Oct. 25 – An anti-terrorism draft bill was submitted to the National People’s Congress, China’s top legislature, for discussion on Monday. The draft bill defines terrorist activities as behaviors that have caused or are intended to cause casualties, major economic loss, damages to public facilities, social disorder, or endanger society through violent, destructive, threatening or other measures by provoking social panic in order to coerce the government.
“China’s current legislation lacks specific regulations defining terrorism, terrorist organizations, and individual terrorists, affecting the fight against terrorism, control over terrorist assets, and international anti-terrorism cooperation,” Vice Minister of Public Security Yang Huanning said as he was reporting the bill.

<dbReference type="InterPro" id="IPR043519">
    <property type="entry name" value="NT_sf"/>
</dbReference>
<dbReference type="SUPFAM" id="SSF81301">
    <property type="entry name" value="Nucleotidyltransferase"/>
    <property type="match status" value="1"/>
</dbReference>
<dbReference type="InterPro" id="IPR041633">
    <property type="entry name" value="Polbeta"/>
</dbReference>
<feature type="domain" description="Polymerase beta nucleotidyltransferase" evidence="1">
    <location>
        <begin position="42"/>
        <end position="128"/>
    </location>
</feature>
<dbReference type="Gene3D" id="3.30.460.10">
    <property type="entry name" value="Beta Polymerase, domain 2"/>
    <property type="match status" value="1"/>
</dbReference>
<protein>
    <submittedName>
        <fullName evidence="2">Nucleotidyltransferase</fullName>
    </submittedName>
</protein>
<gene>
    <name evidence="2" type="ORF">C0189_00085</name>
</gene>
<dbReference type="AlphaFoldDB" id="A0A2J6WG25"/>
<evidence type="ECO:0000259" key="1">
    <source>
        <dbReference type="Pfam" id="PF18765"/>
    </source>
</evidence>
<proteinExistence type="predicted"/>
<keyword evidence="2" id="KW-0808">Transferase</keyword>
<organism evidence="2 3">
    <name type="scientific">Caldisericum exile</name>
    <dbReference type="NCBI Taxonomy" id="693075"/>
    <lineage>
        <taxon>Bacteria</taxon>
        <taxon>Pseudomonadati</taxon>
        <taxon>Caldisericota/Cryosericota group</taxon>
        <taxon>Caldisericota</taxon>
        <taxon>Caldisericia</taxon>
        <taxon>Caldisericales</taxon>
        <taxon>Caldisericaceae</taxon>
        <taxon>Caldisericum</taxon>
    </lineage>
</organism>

Incitement, providing of financial support, or assisting with other means towards such activities are also defined as terrorism, the draft bill describes. Terrorist organizations are considered those groups aimed at conducting terrorist acts, while terrorists are individuals who organize, plot and conduct terrorist acts as well as those who are members of terrorist groups.
In addition, the draft bill provides that the funds and assets of terrorist organizations and individual terrorists will be frozen after their names are published by the public security authorities.
The proposed regulations may have been brought about in response to the on-going Arab Spring revolutions in the Middle East rather than only aiming at the ethnic tensions in Xinjiang and Tibet in northwest China. The new regulations are general in nature and therefore subject to wide interpretation.
No information has been given if the draft will include terrorist groups or individual terrorists banned by the United Nations and being targeted by foreign countries.